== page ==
Reeves, Luckett were the primary’s biggest winners

Published 12:31 am Sunday, August 7, 2011

Set aside the fact that Republican Lt. Gov. Phil Bryant walked the dog with 59 percent against the GOP gubernatorial primary field – the biggest winners of the Aug. 2 primaries were Republican Tate Reeves and Democrat Bill Luckett.

Bryant pounded challenger Dave Dennis, who ran as tentative and timid a gubernatorial campaign as this writer has ever seen. Here’s a candidate in Dennis who has spent years talking about running for governor who simply never got out of the blocks once his race actually began. Perhaps the most indelible image from the Dennis campaign was the TV spot showing him being raised on a mechanical lift or “cherry picker” while wearing a neon yellow safety harness.

Despite trying vainly to evoke images of himself as another decisive businessman like Kirk Fordice, it seemed Dennis orchestrated his entire campaign like a man wearing a safety harness – and setting up a rather epic failure. Given Bryant’s dominance of the GOP primary from start to finish, the only real surprise in that primary was the fact that lesser known candidates Ron Williams, Gen. Hudson Holliday and James Broadwater pulled some 15 percent of the non-Bryant GOP primary vote from Dennis.

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But it was Republican Tate Reeves’ decisive win over Gulf Coast state Sen. Billy Hewes in the lieutenant governor’s race that drew most of the attention Tuesday night. The win makes Reeves for all purposes the lieutenant governor-elect as he faces only possible token opposition from a Reform Party candidate in the November general election.

That fact gives Reeves five months to craft his leadership team in the state Senate while the state House faces a hasty process of choosing a new speaker after the general election. With the state set to choose a new governor, lieutenant governor and House speaker, Reeves’ extraordinarily long period to assemble a Senate “go team” should make him more effective.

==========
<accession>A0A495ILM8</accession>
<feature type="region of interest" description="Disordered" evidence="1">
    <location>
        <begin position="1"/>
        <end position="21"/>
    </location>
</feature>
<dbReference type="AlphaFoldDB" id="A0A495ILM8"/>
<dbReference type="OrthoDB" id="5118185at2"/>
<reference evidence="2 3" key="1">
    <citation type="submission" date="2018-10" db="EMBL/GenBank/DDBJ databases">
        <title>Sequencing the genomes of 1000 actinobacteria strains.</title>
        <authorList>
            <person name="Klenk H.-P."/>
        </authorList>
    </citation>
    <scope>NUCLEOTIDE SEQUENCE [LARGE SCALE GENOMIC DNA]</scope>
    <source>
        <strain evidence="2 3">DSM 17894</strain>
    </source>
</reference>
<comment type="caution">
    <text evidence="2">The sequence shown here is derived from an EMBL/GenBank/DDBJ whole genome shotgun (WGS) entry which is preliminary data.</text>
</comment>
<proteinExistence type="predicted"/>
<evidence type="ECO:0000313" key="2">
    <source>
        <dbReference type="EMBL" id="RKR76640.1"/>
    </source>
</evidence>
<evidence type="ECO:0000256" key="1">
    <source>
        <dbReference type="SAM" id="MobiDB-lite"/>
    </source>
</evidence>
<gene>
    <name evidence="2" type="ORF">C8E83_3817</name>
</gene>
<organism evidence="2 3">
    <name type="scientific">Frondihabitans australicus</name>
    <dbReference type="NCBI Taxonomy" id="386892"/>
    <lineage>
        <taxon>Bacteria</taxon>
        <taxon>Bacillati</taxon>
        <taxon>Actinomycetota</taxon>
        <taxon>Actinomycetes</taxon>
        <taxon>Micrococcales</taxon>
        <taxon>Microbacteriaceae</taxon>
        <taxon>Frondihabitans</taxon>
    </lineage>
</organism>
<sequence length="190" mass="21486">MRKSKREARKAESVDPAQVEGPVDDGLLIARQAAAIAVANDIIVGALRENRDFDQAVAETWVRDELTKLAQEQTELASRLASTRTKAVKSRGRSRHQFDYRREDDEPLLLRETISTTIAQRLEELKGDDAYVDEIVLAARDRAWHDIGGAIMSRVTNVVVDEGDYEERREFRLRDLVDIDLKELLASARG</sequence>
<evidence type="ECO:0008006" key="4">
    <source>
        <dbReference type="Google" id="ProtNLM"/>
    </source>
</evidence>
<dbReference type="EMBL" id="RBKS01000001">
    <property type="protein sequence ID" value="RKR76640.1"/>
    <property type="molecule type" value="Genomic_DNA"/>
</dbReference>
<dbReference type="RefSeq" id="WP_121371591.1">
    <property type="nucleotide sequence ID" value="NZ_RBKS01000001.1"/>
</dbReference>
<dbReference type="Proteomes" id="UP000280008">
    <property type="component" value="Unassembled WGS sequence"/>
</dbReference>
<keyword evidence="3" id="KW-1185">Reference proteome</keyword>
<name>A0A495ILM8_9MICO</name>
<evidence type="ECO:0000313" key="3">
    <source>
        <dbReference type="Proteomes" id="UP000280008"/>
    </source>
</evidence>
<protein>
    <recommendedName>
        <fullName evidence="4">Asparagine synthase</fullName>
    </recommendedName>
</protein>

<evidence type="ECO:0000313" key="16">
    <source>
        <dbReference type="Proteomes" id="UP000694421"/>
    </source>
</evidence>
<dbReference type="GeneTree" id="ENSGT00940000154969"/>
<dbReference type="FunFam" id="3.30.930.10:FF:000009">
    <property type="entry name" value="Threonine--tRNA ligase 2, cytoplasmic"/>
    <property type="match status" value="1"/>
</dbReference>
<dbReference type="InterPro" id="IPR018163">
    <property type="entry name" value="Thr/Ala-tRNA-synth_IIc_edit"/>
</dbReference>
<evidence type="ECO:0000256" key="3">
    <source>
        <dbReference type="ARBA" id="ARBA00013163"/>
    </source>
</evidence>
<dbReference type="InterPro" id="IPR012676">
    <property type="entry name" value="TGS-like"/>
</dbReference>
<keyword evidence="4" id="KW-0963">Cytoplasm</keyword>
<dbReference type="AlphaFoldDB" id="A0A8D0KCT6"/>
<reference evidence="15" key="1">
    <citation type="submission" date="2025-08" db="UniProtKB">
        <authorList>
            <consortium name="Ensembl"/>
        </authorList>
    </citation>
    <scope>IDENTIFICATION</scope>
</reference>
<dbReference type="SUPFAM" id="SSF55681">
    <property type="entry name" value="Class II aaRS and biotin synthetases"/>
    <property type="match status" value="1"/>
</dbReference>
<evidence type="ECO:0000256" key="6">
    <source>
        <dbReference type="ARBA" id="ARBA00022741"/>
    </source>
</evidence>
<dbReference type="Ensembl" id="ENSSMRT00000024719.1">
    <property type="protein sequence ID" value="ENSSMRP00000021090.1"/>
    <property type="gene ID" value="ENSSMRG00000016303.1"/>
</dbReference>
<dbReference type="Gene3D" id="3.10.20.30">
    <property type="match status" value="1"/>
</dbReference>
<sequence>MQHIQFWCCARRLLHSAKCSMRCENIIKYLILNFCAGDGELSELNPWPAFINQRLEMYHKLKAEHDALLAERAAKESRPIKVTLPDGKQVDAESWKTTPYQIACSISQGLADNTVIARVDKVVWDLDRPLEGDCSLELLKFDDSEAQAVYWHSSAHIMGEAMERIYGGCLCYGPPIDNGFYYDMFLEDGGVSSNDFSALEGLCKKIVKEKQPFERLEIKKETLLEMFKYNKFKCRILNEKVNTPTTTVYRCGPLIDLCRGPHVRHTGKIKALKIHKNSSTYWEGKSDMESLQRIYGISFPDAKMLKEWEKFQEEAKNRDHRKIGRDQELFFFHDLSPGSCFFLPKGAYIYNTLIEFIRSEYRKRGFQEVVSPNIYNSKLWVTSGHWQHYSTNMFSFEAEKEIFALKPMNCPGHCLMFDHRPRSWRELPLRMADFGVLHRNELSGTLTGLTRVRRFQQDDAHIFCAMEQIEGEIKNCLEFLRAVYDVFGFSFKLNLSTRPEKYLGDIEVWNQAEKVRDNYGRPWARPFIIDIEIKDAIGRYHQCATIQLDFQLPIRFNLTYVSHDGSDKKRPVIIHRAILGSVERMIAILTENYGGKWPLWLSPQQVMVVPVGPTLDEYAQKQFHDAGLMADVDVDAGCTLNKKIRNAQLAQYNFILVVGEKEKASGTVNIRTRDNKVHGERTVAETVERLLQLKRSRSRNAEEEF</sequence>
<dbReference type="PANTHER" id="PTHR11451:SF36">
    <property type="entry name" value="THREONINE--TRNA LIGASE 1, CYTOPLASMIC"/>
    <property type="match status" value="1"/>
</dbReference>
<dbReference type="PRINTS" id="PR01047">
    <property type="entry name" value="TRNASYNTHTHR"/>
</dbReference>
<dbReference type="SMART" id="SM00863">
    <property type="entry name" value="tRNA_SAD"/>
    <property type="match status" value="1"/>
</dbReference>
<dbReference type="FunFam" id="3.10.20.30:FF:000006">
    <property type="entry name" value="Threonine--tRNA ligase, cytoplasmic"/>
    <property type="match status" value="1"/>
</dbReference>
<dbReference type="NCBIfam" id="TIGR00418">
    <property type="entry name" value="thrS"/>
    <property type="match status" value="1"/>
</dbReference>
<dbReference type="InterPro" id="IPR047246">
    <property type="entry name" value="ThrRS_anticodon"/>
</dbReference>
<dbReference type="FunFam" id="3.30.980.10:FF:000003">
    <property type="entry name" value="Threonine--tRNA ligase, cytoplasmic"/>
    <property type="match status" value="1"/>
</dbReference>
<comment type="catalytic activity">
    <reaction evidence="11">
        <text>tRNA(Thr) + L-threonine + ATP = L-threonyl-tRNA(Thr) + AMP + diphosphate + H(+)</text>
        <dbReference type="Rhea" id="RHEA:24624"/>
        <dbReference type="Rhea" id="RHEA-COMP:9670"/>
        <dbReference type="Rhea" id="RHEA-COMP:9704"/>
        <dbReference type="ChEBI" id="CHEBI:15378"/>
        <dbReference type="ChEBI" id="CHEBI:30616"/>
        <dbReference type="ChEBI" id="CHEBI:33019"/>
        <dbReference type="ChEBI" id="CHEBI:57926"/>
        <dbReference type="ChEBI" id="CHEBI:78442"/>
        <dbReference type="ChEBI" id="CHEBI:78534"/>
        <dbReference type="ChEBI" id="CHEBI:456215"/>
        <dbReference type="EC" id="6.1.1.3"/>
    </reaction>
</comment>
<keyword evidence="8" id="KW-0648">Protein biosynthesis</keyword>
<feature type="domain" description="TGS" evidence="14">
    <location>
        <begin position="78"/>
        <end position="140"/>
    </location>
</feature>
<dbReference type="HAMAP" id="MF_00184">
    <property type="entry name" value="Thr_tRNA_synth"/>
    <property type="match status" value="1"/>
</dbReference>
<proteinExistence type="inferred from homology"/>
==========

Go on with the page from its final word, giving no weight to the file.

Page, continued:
Beyond that, Reeves overcame opposition from several GOP luminaries in the primary battle with Hewes, which strengthens his hand inside the party moving forward.

For the Democrats, Luckett overcame the endorsement of U.S. Rep. Bennie Thompson to force a runoff with Hattiesburg Mayor Johnny DuPree. DuPree’s best chance was to ride a high first primary turnout to victory. In a runoff with Luckett, second primary turnout is almost certain to decrease and that should play into Luckett’s favor.

Luckett has superior campaign resources and a larger campaign organization. Clearly, DuPree’s challenge will be to find campaign finance resources for the runoff and a way to stimulate second primary turnout.

The last Democratic gubernatorial nominee, John Arthur Eaves Jr., got 42 percent of the vote against Haley Barbour. Whether DuPree or Luckett would fare better against Bryant in November is an exercise in pure speculation, but many believe the choice of a Democratic gubernatorial nominee will have an impact on the makeup of the House in 2012 and thereby the choice of a new House speaker.

Conventional political wisdom holds that DuPree at the top of the Democratic ticket would drive turnout in majority African-American counties and legislative districts with significant black populations. Should Luckett win the runoff with DuPree, that theory will be tested.

But Luckett bucked the odds in the first primary. Politicians in both parties will anxiously watch how he fares in the Democratic runoff to see how it impacts the general election from the top of the ballot to the bottom.

Sid Salter is a syndicated columnist. Contact him at 662-325-2506 or